Readers See Themselves In The Many Worlds Of Seanan McGuire The prolific fantasy and horror author says that reading stories about people who don't look like us is how we learn empathy; she makes a point of writing characters who reflect different experiences.
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Readers See Themselves In The Many Worlds Of Seanan McGuire

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Readers See Themselves In The Many Worlds Of Seanan McGuire

Readers See Themselves In The Many Worlds Of Seanan McGuire

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KORVA COLEMAN, HOST:

Seanan McGuire published her first book in 2009, and since then, she's written more than two dozen novels across multiple fictional universes, from urban fairy fantasy to zombie horror. And this year, she achieved her lifelong dream - to write an "X-Men" comic. NPR books editor Petra Mayer caught up with her this weekend at San Diego Comic-Con.

PETRA MAYER, BYLINE: Seanan McGuire knew she was a storyteller when she was 3 years old.

SEANAN MCGUIRE: Because that's when people started saying, well, she sure is a little storyteller, isn't she?

MAYER: And when she saw the old "Ray Bradbury Theater" TV show, well, that was it.

MCGUIRE: A career path was set.

MAYER: Decades later, McGuire has so many fictional worlds in her head, she needs a wiki to keep them all straight. I asked her how many there were.

MCGUIRE: So many, so many. I don't actually know because some of them have yet to find a way to be written down.

MAYER: I jokingly refer to Seanan McGuire as the Joyce Carol Oates of genre fiction, but it's true. I asked her to list some of her series.

MCGUIRE: The "October Daye" series of urban fantasy novels, and those are sort of fairy tale noir. They're urban fantasy heavily influenced by my own background in folklore. The "InCryptid" series of urban fantasies, and those are more about modern cryptozoology, the diversity of monsters that you find both in the United States and around the world. And then we have the "Wayward Children." So they're about kids that survived trips to places like Narnia and Oz and then have to figure out how to readjust to living in this magicless world of ours.

MAYER: And that's just three of her worlds. She also writes horror under the name Mira Grant. One of her series is a journalists-meet-zombies tale called "Newsflesh," and I asked her if there was ever a point where her fictional worlds might meet.

MCGUIRE: No. No. No. You know what happens if you introduce the "Newsflesh" characters to any other universe? It's a zombie apocalypse. Everyone dies.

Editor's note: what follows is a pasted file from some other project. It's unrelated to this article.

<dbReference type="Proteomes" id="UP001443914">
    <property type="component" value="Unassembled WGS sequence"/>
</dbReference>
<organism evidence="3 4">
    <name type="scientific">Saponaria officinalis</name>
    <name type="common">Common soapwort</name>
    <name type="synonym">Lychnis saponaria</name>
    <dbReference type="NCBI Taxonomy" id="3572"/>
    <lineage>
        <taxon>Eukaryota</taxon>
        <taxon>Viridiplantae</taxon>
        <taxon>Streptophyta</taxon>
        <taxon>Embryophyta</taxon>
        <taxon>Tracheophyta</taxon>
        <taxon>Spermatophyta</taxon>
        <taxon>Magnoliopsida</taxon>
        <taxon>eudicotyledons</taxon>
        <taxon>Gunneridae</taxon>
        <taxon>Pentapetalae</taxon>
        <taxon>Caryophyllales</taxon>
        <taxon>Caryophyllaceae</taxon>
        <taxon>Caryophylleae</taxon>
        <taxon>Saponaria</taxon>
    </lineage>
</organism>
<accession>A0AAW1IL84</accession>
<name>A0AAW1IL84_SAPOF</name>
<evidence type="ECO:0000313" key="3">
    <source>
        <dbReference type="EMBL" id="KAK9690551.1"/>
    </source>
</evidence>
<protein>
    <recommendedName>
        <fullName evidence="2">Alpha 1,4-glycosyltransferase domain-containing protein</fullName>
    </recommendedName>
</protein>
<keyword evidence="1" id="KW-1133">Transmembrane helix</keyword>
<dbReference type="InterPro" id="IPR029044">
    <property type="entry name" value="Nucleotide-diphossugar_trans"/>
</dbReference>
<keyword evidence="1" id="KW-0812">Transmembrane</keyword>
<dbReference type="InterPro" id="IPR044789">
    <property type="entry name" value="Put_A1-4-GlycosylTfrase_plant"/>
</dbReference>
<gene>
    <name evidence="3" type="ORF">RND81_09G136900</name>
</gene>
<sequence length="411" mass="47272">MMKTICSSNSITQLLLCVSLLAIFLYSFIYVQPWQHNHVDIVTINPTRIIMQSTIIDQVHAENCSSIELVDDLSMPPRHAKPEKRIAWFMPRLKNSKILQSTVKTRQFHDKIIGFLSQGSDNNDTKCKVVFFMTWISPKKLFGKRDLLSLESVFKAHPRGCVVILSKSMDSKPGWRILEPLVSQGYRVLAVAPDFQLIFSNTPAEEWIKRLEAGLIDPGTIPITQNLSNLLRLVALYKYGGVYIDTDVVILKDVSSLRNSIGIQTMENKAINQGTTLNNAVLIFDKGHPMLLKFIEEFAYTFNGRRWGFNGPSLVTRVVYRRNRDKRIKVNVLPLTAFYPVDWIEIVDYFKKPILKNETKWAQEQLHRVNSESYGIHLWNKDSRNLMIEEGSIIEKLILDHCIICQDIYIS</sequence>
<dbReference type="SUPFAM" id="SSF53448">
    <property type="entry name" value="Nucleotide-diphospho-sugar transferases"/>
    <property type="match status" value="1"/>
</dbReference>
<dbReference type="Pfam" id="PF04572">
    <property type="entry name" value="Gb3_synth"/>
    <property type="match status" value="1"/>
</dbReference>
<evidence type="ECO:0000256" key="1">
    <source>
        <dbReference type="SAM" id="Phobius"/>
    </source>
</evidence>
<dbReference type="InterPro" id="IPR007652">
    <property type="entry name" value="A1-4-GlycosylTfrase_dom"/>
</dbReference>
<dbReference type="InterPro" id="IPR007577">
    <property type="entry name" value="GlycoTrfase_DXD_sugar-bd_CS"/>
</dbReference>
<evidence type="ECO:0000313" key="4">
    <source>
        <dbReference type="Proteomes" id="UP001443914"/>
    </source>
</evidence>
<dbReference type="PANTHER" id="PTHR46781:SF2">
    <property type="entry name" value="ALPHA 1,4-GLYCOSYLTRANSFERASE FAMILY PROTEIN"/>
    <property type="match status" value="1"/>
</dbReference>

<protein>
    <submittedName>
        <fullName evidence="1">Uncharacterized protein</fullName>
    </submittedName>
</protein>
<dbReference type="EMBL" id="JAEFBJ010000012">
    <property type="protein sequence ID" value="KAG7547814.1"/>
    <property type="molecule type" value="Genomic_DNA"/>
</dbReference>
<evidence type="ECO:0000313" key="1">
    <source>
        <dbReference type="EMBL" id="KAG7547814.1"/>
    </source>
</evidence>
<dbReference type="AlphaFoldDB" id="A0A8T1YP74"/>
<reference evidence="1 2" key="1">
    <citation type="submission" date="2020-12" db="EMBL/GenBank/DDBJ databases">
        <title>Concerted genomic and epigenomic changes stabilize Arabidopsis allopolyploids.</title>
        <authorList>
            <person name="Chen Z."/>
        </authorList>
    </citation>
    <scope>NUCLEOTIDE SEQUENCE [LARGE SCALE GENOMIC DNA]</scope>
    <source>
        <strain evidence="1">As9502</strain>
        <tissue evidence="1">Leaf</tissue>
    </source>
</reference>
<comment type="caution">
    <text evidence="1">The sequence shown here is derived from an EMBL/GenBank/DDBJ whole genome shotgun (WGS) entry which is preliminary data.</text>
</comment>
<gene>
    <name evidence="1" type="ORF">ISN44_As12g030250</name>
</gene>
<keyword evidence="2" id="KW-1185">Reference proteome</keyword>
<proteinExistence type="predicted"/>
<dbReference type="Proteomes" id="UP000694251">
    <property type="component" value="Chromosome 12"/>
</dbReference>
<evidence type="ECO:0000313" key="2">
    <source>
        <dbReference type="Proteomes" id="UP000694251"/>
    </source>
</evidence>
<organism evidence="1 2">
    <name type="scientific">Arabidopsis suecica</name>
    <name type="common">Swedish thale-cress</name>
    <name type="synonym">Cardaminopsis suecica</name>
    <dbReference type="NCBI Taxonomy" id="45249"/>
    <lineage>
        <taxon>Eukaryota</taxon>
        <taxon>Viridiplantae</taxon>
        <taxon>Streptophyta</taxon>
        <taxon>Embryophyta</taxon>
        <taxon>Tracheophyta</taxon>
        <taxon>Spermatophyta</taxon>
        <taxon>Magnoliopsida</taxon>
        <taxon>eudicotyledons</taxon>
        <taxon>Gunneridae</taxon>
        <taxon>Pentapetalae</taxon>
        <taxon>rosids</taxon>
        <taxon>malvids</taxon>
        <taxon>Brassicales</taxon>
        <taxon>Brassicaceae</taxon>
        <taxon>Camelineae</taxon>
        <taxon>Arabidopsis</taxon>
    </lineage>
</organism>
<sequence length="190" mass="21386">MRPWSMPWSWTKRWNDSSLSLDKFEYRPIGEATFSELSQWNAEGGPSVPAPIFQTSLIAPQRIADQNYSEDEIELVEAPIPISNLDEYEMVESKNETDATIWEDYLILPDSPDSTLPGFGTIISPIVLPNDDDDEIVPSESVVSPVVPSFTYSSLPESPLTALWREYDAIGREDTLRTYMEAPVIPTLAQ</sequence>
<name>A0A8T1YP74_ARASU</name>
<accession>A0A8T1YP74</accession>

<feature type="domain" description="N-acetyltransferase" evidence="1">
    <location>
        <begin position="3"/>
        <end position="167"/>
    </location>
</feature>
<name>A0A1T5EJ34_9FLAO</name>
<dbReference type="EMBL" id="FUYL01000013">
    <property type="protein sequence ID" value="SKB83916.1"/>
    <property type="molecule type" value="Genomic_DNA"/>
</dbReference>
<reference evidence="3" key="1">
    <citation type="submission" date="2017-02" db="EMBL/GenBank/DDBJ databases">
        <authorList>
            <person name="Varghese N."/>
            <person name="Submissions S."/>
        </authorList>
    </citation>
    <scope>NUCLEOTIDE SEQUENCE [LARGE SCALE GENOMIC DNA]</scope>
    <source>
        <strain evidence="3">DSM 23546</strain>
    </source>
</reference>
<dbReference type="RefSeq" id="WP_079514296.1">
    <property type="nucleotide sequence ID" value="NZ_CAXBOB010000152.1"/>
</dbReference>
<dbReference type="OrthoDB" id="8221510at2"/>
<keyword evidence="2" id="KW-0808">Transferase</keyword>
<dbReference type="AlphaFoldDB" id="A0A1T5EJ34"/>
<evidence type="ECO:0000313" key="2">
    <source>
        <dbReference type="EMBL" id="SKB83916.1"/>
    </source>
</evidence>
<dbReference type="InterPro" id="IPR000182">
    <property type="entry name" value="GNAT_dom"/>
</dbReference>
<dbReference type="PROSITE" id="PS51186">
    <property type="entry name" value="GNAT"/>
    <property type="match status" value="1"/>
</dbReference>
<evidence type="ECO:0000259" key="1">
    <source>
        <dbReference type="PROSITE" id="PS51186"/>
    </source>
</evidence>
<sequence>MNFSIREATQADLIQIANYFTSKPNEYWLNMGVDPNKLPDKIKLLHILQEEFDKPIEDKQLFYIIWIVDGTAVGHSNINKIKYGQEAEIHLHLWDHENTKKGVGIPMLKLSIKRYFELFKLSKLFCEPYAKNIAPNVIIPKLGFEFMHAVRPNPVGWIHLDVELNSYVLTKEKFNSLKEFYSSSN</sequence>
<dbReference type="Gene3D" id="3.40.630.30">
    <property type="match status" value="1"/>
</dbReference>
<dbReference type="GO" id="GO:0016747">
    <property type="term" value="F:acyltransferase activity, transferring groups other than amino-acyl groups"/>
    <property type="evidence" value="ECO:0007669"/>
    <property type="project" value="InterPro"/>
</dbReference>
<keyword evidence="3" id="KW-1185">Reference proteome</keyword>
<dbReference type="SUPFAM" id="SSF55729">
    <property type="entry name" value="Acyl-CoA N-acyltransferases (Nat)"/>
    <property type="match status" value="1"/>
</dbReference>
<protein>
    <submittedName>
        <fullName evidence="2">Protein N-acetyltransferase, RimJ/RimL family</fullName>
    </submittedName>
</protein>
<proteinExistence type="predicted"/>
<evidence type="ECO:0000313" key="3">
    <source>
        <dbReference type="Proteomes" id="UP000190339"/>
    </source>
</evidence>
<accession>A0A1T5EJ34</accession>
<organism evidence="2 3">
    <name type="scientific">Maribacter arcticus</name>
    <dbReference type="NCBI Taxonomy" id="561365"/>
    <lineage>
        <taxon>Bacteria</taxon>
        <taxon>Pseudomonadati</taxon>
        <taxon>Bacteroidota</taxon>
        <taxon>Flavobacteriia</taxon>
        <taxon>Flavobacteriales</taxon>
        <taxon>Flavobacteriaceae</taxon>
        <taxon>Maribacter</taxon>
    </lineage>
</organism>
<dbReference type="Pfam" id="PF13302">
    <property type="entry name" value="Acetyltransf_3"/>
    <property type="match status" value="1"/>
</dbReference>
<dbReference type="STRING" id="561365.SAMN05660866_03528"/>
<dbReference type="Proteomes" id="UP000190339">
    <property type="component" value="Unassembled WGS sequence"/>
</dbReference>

MAYER: Walking around the convention floor with McGuire is an experience. She's been coming here since she was 16, and every other person seems to know her.

UNIDENTIFIED PERSON: Hey.

MCGUIRE: Hey.

MAYER: And what's more, people see themselves in her worlds. I stopped by the massive autograph pavilion where fans were lining up to meet her. Samantha Beard was there to get books signed for herself and a friend, but she quickly got sidetracked when McGuire started admiring her collection of enamel pins.

MCGUIRE: I'm going to look up all of these pin manufacturers. Thank you so much.

MAYER: Beard says that part of why she loves McGuire's work is that she sees herself in it.

SAMANTHA BEARD: In "Underneath The Sugar Sky (ph)," her mermaid character, who's a little bit on the heavier side, I really connected with - this idea that, in her world, she was more suited to be a mermaid because she has more fat in her body just by the nature of her being. And that idea really resonated with me, that your faults maybe don't work in this world, but they can work in a world that you find or make for yourself somewhere else.

MAYER: McGuire says she has a policy. If someone she knows says they don't see themselves in literature, she writes a character that reflects them.

MCGUIRE: Well, one, your listeners can't see me, but I'm a large lady. I'm a size 18. I have OCD, and I am super queer. My girlfriend is here with me, and we've been together for 15 years. And you know what I have never seen, ever, in a fiction book? - is a fat girl with OCD who loves other girls - because if you say that's what you want to do, there's someone going, oh, so you've got a diversity checklist, huh? Because my existence is a diversity checklist.

MAYER: Everyone deserves to see themselves in stories, says Seanan McGuire.

MCGUIRE: But more importantly, everyone needs to see other people in stories. Part of how we learn empathy, part of how we learn to be human is by reading and listening and viewing stories and seeing people that don't look like us.

MAYER: And with that, she slipped away into a crowd of monsters, zombies and X-Men, and I followed, too. Petra Mayer, NPR News, San Diego.

(SOUNDBITE OF SONG, "PRETTY LITTLE DEAD GIRL")

MCGUIRE: (Singing) She's a little out of date, but she's never out of style.

COLEMAN: Seanan McGuire also performs original music based on her books. You're hearing it right now, and there's more on our website.

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